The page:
The purpose of this paper is to investigate the impact of polychronicity and intrinsic motivation on frontline employees (FLEs)’ work-family conflict, and service recovery performance (SRP) in a service setting.
In this survey, a total number of 312 usable questionnaires were personally retrieved from FLEs in the research location. The hypothesized relationships were tested using hierarchical regression analysis. This paper presented an integrative model to test the aforementioned effects and relationships.
Polychronicity and intrinsic motivation had negative impact on work-family conflict and positive impact on SRP. Significantly, while gender was found to be positively related to work-family conflict, on the other hand, job tenure was found to be negatively related to work-family conflict.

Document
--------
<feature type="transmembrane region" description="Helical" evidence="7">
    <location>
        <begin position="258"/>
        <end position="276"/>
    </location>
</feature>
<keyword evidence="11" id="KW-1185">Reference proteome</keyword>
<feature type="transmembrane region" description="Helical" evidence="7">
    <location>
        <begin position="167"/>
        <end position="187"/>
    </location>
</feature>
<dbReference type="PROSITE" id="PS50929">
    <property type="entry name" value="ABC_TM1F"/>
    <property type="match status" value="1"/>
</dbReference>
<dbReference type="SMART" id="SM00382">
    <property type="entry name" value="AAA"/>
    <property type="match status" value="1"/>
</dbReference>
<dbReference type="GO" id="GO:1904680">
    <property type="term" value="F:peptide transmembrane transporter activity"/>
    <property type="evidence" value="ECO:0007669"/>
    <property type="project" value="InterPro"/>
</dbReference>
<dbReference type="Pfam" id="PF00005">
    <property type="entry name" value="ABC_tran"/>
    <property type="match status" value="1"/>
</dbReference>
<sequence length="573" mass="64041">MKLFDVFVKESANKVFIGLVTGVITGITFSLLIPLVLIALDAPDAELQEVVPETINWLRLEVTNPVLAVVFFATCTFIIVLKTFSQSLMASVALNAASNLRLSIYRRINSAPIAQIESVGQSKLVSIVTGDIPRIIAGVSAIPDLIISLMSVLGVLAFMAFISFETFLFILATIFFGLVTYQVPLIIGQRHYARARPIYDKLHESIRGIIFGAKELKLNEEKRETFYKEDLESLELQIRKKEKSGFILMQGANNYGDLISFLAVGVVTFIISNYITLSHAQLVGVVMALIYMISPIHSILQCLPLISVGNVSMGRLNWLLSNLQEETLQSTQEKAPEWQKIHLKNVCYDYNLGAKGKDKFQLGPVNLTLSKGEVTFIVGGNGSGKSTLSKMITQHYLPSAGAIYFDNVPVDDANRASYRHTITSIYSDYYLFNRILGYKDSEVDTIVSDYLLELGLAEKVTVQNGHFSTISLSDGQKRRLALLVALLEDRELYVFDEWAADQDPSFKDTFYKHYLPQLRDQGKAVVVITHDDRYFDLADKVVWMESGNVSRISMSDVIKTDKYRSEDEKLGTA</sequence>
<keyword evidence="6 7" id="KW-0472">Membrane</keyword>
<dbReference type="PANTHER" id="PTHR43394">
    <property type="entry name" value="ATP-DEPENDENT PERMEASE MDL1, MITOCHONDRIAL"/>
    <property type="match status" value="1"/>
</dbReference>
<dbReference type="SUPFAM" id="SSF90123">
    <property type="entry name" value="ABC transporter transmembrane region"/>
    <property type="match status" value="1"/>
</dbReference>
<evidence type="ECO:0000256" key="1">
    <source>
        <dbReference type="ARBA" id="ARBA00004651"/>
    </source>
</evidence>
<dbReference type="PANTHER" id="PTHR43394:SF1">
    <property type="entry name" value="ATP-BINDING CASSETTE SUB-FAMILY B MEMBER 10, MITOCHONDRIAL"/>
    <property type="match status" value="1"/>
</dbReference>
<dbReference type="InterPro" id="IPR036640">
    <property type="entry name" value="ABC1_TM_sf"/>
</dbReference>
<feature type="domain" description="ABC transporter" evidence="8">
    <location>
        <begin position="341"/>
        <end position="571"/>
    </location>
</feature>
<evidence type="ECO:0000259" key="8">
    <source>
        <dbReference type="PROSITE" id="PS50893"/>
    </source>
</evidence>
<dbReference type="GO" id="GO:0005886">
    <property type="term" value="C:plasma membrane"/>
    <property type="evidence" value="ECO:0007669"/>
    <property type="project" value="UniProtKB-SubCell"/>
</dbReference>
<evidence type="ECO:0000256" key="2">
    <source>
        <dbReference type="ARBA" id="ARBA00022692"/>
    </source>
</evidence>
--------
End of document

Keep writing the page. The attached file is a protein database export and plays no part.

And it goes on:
This paper provides implications for managers in terms of minimizing the negative effects of work-family conflict and maximizing the FLEs’ SRP. Also, this study provides useful guidelines to implement effective management practices and improve organizational outcomes within the service setting of Peninsular Malaysia.
Theoretically, the current study by examining the untried effects and relationships such as the effect of intrinsic motivation on work-family conflict, the effect of polychronicity on FLEs’ work-family conflict and SRP lends further contribution to the related literature.
Daskin, M. and Surucu, O.A. (2016), "The role of polychronicity and intrinsic motivation as personality traits on frontline employees’ job outcomes: An empirical study from Malaysia", Asia-Pacific Journal of Business Administration, Vol. 8 No. 2, pp. 177-196. https://doi.org/10.1108/APJBA-10-2015-0088Download as .RIS
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